To date, the only known mechanism conferring protoporphyrinogen IX oxidase (PPO)-inhibitor resistance in waterhemp (Amaranthus tuberculatus) is a glycine deletion in PPO2 (ΔG210), which results in cross-resistance to foliar PPO-inhibiting herbicides. However, a metabolism-based, HPPD-inhibitor resistant waterhemp population from Illinois (named SIR) was suspected of having a non-target site resistance (NTSR) mechanism due to its resistance to carfentrazone-ethyl (CE) but sensitivity to diphenylethers (DPEs). In greenhouse experiments, SIR sustained less injury than two PPO inhibitor-sensitive populations (WCS and SEN) after applying a field-use rate of CE, and after initial rapid necrosis, regrowth of SIR plants was comparable to a known PPO inhibitor-resistant population (ACR) possessing the ΔG210 mutation. Dose-response analysis determined 50% growth reduction rates in CE-resistant (SIR and ACR) and sensitive (SEN) waterhemp populations, which showed SIR was 30-fold resistant compared to SEN and two-fold more resistant than ACR. Deduced amino acid sequences derived from SIR PPX2 partial cDNAs did not contain the ΔG210 mutation found in ACR or other target-site mutations that confer PPO-inhibitor resistance previously reported in Palmer amaranth (Amaranthus palmeri). Although several SIR cDNAs contained amino acid substitutions, none were uniform among samples. Additionally, SIR plants treated with malathion and CE showed a significant reduction in biomass accumulation compared to CE alone. These results indicate robust CE resistance in SIR is not mediated by amino acid changes in the PPO2 protein, but instead resistance may be conferred through a NTSR mechanism such as enhanced herbicide metabolism.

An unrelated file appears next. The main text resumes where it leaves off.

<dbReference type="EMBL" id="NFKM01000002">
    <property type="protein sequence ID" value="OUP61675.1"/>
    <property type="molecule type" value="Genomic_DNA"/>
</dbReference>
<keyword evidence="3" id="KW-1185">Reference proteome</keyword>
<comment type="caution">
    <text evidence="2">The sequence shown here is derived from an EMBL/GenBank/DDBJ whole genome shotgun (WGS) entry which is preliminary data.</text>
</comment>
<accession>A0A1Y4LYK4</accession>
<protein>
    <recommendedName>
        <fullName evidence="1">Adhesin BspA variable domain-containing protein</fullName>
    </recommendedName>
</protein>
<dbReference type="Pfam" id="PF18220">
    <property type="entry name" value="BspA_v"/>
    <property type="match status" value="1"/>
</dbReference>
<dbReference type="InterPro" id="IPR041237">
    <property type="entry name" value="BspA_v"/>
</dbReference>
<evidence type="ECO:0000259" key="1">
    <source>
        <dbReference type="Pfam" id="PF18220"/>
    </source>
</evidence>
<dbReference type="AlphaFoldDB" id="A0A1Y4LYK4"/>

ASJC Scopus subject areas
- Biochemistry, Genetics and Molecular Biology(all)
- Agricultural and Biological Sciences(all)